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Tar How-To

 Archives files to tar files, often on backup tapes. In Unix, a tape isnt always a tape--in this instance, it may be a tape, hard disk, or diskette. Specified files can either replace existing files or be appended to existing files. Tar is also used to extract archived files from tape.

 The usage for the tar command differs slightly from the rest of the unix command set. Options have two parts: a function option, each command must contain one of these, followed by other options. In addtion, the hyphen (-) is not needed before options.

Examples :

 # tar cvf /dev/mt0 /usr/home/jack/memos

 This creates a new archieve of all files in the directory /usr/home/jack/memos on the device /dev/mt0: Remember that devices in unix are treated as files.

 # tar xvf /dev/mt0 `memo*`

 This extracts all files beginning with memo from the tape in /dev/mt0

Function Options

  c   Creates a new tar archieve
  r   Appends files to the end of the archive
  t   Prints out a table of contents
  u  Updates archive by appending file(s) if not on the tape if modified
  x  Extracts files from within the tar archive

  bn   Sets blocking factor to n (default is 1; maximum is 64)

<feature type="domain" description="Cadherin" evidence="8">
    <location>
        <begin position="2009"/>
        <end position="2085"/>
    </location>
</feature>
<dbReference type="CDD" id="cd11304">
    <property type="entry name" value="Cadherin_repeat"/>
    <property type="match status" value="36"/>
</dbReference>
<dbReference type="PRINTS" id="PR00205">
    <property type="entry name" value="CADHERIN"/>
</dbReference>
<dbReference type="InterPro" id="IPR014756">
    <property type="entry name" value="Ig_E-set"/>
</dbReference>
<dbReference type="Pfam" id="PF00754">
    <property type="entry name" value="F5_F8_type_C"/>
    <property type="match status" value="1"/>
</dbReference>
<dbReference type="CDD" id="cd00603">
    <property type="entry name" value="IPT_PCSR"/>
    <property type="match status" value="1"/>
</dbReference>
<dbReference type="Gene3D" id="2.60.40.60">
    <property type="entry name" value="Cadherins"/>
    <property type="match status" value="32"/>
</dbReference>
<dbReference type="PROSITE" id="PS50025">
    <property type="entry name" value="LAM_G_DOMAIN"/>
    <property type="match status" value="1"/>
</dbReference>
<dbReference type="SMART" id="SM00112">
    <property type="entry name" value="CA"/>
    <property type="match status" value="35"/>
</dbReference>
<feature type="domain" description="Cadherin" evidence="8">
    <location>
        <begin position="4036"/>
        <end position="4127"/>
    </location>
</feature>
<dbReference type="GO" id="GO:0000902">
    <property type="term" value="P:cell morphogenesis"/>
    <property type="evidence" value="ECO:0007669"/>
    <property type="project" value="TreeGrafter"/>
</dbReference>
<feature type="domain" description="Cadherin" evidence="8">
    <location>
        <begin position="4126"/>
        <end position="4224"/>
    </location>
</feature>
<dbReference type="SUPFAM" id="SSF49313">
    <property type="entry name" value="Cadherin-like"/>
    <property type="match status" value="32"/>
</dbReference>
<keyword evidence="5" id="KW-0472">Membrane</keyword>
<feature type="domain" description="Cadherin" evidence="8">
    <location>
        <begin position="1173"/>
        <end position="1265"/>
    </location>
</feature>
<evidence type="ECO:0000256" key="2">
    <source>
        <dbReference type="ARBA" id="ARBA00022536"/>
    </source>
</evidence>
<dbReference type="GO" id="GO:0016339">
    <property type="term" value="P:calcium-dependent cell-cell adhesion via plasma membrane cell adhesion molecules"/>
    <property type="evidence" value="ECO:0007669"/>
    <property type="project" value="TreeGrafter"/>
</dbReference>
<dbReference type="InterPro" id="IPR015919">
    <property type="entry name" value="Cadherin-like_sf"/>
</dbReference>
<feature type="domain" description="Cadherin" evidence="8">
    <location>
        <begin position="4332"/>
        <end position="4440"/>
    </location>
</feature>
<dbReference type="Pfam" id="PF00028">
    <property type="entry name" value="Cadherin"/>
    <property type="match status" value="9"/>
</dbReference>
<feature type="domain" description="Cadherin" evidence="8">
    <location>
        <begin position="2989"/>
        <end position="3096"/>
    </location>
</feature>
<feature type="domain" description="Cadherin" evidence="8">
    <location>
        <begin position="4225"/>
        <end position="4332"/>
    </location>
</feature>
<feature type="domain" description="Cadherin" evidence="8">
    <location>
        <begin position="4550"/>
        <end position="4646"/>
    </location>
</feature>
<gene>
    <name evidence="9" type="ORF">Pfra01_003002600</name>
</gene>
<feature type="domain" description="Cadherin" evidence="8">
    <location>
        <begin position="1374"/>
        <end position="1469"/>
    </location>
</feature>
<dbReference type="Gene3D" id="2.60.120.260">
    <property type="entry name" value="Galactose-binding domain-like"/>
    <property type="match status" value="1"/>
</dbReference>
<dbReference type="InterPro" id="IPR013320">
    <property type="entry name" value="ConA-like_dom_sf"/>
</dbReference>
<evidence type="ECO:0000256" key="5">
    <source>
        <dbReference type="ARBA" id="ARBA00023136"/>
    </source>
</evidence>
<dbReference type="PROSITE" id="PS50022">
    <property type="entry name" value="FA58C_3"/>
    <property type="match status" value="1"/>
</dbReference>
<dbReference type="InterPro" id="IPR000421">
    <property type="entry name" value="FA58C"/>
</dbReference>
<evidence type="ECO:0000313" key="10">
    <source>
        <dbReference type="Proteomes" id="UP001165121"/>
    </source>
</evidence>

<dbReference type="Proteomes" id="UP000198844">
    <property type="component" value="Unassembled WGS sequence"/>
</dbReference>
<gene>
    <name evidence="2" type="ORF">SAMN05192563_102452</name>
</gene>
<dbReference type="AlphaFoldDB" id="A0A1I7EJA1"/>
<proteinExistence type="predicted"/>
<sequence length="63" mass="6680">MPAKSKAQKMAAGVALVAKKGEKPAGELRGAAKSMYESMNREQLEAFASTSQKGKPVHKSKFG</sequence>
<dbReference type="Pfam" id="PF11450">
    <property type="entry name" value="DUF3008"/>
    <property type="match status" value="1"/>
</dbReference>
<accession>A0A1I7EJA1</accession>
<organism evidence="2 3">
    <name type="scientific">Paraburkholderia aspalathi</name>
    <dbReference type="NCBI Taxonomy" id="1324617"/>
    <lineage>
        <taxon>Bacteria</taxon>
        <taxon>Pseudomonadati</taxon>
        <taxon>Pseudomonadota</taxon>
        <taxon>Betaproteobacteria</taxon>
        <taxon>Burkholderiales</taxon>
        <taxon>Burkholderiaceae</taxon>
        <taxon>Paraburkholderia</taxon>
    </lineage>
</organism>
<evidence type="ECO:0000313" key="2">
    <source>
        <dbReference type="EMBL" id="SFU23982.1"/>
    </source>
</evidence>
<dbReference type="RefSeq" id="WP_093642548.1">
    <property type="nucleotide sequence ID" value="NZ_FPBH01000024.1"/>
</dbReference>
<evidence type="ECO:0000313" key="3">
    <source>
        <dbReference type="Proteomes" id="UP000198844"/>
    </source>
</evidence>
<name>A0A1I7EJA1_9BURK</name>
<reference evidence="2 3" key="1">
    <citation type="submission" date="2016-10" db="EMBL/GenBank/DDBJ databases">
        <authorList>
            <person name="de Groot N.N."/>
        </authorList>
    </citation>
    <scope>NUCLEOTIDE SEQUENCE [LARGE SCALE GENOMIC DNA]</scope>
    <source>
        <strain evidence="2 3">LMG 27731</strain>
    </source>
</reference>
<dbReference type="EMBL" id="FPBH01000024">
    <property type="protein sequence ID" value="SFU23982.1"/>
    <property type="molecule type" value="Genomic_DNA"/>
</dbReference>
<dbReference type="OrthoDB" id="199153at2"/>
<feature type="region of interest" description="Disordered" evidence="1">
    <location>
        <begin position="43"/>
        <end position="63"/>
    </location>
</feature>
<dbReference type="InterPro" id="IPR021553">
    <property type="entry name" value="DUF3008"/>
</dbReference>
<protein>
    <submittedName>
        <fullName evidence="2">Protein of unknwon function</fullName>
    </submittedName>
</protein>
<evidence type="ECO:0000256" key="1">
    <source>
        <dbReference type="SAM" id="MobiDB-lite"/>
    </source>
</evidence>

fdev Writes archive to dev; default is /dev/mt0 on many systems
  I    Returns error messages about links that cannot be read
  L    Follows symbolic links
  m   Updates file-modification times to the time of extraction
  o    Changes ownership of extracted files to the current user. This is very
      useful if the archive was made by another user.
  v    Verbose mode: Prints out status information
  w   Waits for confirmation

Backing up data on a tape drive using TAR :

 If you are wanting to do a backup of your Unix machine, you can do this with the TAR command. If the device is "rst0", if you dont know, do a dmesg and look for the device. And substitute it with the "rst0" that we are using here for the example :.

 If you are wanting to backup the whole machine, make sure that you are in the "/" directory, to do this make sure you do "cd /", this will take you to the "/" directorty.
 To do the whole machine backup do the following command :
                "tar -zpcvf /dev/rsto . " 

 NOTE: The key is to not forget the period at the end of that command...


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